The painter, a full-bearded, 6-foot-5-inch redhead, told Baker that one of his formative experiences was seeing a landscape by the Hudson River School painter Frederic Church at San Francisco's M.H. de Young Memorial Museum. Dazzled by Church's depiction of light, Mr. Martin decided then and there he wanted to paint like that.
Born in South San Francisco, Mr. Martin got his bachelor's and master's of fine arts at the San Francisco Art Institute. Over the years, he taught at the Art Institute, UC Berkeley, San Jose State University and College of the Redwoods. In recent years, he taught a weekly figure-drawing class at the Mendocino Arts Center.
Mr. Martin was a beekeeper and avid player of the Chinese game Go. He loved to paint the coastal flora of Mendocino and the dramatic landscape he saw from the window of his home on the headlands overlooking the Pacific Ocean. He usually painted on round or semicircular canvases, which he felt gave the viewer a greater depth of view. His work was shown at museums around the country and abroad, including the Museum of Modern Art and the Guggenheim in New York, the Art Institute of Chicago and the San Francisco Museum of Modern Art. Among other places, his paintings can be found in the collection of the Oakland Museum and at San Francisco International Airport. (from the obit at SF Gate - link below)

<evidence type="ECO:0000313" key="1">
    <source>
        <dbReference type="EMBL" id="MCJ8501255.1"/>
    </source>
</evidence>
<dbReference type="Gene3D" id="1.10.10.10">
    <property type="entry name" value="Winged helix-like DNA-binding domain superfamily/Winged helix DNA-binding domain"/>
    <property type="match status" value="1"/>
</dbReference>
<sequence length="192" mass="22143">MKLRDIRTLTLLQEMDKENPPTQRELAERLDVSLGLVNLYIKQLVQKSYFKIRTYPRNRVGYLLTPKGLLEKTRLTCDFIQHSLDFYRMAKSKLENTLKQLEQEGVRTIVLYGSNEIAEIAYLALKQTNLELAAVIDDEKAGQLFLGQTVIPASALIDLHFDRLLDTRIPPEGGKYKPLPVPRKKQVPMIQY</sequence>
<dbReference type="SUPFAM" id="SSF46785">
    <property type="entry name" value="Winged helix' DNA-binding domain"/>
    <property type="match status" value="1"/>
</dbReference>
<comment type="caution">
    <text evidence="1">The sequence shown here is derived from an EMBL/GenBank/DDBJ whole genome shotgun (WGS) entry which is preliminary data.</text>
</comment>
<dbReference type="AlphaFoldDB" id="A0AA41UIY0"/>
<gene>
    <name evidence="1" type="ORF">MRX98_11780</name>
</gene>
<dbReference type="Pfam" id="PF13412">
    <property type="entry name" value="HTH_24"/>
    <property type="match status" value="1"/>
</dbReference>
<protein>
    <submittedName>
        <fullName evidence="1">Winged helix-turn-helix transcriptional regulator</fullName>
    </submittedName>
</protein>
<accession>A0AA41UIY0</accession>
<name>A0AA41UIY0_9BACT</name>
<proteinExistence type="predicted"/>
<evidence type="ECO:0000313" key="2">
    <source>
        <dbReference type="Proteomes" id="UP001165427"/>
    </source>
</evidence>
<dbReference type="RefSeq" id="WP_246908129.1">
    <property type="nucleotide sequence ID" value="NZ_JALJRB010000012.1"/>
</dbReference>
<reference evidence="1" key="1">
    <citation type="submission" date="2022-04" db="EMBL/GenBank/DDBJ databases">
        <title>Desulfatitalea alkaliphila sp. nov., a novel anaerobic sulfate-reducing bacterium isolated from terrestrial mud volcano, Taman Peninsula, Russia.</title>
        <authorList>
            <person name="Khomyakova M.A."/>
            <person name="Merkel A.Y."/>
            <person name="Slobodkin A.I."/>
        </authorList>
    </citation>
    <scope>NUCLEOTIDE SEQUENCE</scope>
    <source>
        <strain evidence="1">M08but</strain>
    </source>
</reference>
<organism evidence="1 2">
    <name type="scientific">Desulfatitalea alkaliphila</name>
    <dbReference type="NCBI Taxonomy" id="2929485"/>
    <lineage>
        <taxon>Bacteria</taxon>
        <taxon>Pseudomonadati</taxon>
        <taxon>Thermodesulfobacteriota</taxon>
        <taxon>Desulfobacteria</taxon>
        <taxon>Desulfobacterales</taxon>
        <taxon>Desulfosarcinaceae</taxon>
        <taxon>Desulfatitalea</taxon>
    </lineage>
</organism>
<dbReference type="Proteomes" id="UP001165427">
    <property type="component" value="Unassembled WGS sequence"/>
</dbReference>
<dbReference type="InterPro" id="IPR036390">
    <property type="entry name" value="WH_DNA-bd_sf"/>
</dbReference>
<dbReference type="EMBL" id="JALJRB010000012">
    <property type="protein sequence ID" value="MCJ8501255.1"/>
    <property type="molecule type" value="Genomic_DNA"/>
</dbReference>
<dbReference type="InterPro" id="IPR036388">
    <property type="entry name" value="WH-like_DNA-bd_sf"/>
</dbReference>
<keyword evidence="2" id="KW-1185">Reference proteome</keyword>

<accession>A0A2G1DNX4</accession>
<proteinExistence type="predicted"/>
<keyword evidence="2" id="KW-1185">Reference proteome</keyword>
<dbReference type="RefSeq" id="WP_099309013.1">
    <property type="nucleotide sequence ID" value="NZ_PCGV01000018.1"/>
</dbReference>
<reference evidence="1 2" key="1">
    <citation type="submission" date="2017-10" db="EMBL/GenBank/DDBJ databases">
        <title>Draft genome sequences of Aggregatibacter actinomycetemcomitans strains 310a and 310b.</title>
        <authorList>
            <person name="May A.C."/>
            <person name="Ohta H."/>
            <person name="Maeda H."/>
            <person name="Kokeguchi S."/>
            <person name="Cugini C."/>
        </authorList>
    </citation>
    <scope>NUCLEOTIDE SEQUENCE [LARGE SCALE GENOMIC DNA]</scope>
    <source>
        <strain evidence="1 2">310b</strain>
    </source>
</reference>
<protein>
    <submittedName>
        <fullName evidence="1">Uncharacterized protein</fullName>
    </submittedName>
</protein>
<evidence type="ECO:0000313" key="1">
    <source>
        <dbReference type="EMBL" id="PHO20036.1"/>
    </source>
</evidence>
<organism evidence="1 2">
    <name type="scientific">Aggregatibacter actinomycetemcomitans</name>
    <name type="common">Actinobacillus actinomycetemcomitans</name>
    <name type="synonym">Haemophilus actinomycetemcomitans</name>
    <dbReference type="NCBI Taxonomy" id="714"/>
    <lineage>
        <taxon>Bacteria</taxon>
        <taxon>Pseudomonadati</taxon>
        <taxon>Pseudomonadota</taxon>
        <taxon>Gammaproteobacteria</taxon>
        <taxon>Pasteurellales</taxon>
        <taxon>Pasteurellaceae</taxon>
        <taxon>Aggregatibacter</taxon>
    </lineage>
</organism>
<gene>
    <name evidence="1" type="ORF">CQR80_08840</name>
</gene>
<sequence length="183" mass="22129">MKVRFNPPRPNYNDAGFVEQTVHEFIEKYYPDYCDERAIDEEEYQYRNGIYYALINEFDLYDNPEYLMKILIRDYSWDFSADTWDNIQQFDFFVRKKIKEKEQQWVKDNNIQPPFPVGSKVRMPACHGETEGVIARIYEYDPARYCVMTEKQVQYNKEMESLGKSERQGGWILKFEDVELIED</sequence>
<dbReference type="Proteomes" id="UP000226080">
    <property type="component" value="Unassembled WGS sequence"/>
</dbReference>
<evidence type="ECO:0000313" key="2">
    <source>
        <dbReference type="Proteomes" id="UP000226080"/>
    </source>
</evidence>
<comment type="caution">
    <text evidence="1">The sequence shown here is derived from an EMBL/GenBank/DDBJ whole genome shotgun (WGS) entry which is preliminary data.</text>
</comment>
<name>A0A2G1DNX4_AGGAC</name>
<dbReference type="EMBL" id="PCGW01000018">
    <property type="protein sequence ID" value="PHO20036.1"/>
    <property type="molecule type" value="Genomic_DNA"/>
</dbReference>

"There seem to be two distinct but compatible directions in my art. The first is concerned with the depiction of imagined realities. The other is the depiction of perceived realities. By observing the existing subjects I am drawn to paint, I find new underlying currents in my own subconscious. Thus in my art I explore the conscious, subconscious, and the intercommunication between."
~ from an interview in the introduction to "Lost Legends"
Mr. Martin published three books: "Paintings 1969-1979," "The Joy of Drawing" and "Lost Legends." In recent years, his son said, he concentrated on paintings based in nature but dealing with metaphysical notions of mortality and "the life after life."
Mr. Martin's life will be celebrated from 2 to 4 p.m. Dec. 14 at the Mendocino Arts Center, 45200 Little Lake St., Mendocino, CA 95460. Donations in Mr. Martin's memory can be made there.
His On Line Gallery: http://www.billmartingallery.com/ (images from the gallery)
Bill Marin also maintained an excellent Internet site to teach oil painting.
Full obit at the SF Chron web site: